“Baader-Meinhof,” the collection’s strongest piece, marks DeLillo’s most exhilarating rendering of character. Rather than trying to constantly pinpoint emotions in other people, the main character in “Baader-Meinhof” redirects that scrutiny inward. The story concerns an unnamed woman and man who meet in an art gallery and wind up spending the day together. At first DeLillo portrays self-analysis as an observation of the other: “She didn’t know whether this was interesting or cruel but saw herself in the window wearing a grudging smile.” Later, however, upon learning that the man has an interview scheduled that day, the woman “wondered whether she wanted him to miss his interview. That couldn’t be what she wanted.” It is that journey from not knowing what other people want to not knowing what oneself wants, a journey into greater depths of uncertainty, that brings all of DeLillo’s talents and perceptions into fruition.
Alas, The Angel Esmeralda only occasionally dives this profoundly into such intense and enlightening interiority. In a sadly ironic twist, it is the stories where DeLillo most overtly stretches his imagination, lifting his characters out of New York and into extremely foreign territory, that these pieces start abandoning compelling characters for caricatures, overly broad satire, and conceits that quickly exhaust themselves. In 1983’s “Human Moments in World War III,” an astronaut orbiting Earth explains, “Together we count down from five and then turn the keys one-quarter left,” describing an interaction with one of the vessel’s machines. “This puts the system in what is called an open-minded mode. We count down from three. The enhanced voice says, You are open-minded now.” It’s too easy a joke, and one that makes the relentless seriousness of the story (“Earth orbit puts men into philosophical temper”) all the more exasperating – things are either too grim or too absurd, never a satisfying blend of the two. Ditto the 2010 story “Hammer and Sickle,” set in a white-collar prison full of Bernie Madoff-caliber criminals. Our narrator watches his ten and 12-year-old daughters deliver stock market reports on a children’s news program, and the gag feels worn and maddeningly blunt even before DeLillo waxes philosophical about it.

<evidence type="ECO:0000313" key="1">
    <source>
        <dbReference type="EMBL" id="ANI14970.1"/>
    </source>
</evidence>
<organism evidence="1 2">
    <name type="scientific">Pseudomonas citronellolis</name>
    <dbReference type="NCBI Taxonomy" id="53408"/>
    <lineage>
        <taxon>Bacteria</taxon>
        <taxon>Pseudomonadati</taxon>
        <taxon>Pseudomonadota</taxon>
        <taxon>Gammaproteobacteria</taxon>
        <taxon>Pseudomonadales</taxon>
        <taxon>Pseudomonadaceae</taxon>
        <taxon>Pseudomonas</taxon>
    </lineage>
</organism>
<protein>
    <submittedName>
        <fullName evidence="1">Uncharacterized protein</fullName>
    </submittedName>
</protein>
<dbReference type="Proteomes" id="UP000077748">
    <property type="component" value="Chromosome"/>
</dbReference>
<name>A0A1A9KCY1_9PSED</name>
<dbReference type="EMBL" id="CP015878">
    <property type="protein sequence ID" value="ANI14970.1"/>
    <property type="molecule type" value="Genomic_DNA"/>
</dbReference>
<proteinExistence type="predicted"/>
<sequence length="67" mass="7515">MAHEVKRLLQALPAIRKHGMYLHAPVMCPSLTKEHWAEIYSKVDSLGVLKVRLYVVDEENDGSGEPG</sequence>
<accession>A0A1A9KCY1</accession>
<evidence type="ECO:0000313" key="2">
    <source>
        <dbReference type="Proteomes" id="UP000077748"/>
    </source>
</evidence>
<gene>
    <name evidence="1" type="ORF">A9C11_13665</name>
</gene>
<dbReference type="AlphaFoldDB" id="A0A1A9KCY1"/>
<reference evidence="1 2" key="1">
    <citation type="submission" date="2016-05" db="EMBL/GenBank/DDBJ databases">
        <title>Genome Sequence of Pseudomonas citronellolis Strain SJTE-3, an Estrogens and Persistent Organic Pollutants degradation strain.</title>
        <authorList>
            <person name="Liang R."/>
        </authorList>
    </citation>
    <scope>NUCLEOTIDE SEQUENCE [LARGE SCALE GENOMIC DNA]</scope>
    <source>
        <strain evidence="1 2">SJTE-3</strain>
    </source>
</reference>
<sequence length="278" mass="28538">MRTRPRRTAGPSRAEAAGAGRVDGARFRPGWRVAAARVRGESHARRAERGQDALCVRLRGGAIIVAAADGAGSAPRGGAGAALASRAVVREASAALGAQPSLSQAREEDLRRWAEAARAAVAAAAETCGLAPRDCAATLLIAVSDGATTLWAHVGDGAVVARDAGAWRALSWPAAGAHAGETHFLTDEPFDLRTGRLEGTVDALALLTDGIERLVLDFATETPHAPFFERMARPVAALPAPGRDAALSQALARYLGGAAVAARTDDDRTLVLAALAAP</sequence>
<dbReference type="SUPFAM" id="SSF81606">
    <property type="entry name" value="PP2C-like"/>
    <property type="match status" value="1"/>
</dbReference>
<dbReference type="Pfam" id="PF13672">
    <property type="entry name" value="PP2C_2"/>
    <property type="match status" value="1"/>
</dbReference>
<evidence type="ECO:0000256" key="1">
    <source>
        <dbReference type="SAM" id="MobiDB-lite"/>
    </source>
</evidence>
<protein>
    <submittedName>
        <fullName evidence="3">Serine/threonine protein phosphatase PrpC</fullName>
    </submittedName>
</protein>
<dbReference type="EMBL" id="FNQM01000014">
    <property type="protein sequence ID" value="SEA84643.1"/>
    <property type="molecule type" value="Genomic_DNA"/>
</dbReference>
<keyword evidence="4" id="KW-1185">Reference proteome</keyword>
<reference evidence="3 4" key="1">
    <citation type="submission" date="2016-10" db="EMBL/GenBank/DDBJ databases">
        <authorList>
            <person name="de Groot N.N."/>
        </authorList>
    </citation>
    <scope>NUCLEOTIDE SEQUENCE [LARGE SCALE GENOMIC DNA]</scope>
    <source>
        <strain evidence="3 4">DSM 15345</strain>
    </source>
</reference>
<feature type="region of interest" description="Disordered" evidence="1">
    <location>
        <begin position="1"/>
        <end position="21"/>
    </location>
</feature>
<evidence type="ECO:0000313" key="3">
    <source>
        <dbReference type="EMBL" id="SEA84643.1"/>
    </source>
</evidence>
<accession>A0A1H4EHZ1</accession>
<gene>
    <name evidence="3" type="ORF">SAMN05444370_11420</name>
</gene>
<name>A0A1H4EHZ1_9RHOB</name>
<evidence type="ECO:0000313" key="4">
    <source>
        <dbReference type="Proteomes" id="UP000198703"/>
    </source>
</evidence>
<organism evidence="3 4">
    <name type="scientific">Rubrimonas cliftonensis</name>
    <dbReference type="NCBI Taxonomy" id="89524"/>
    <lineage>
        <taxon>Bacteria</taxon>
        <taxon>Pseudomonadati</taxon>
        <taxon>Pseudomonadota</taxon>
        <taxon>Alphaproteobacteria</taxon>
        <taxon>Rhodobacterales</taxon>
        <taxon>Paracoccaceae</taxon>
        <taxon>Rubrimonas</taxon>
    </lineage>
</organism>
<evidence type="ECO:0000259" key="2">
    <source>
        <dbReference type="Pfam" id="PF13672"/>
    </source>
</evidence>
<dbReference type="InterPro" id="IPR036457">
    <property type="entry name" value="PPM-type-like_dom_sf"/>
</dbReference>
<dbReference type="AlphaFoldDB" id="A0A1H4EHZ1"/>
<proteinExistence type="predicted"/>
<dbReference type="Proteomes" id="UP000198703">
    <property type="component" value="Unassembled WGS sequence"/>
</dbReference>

“The Starveling,” a 2011 story that concludes the collection, emphasizes DeLillo’s weaknesses and strengths in equal measure. The solitary protagonist of “The Starveling” follows a woman he notices in a movie theater, hoping to piece together an image of her life outside screening rooms. He finally approaches the young girl from the movie showing and delivers a impromptu monologue too at odds with his character and identical to DeLillo’s prose to feel plausible: “Something happened to my memory somewhere along the way. It’s because I don’t sleep well. Sleep and memory are intertwined.” In a way this misstep feels reassuring – no matter how far he’s come, DeLillo must grapple with his bad tendencies as a writer each time he revisits the form. And in some earlier passages in “The Starveling,” DeLillo reminds readers of how concisely and eloquently he can encapsulate moments, characters, relationships. In this case, he does it all in just four sentences:
They lived on nearly nothing, his wilted savings and her occasional flurries of work. They lived on habit, occupying long silences that were never tense or self-conscious. Other times, studying a playscript, she paced the floor, trying out voices, and he listened without comment. She used to give him haircuts but stopped.
Imagine what this guy could do in a novel.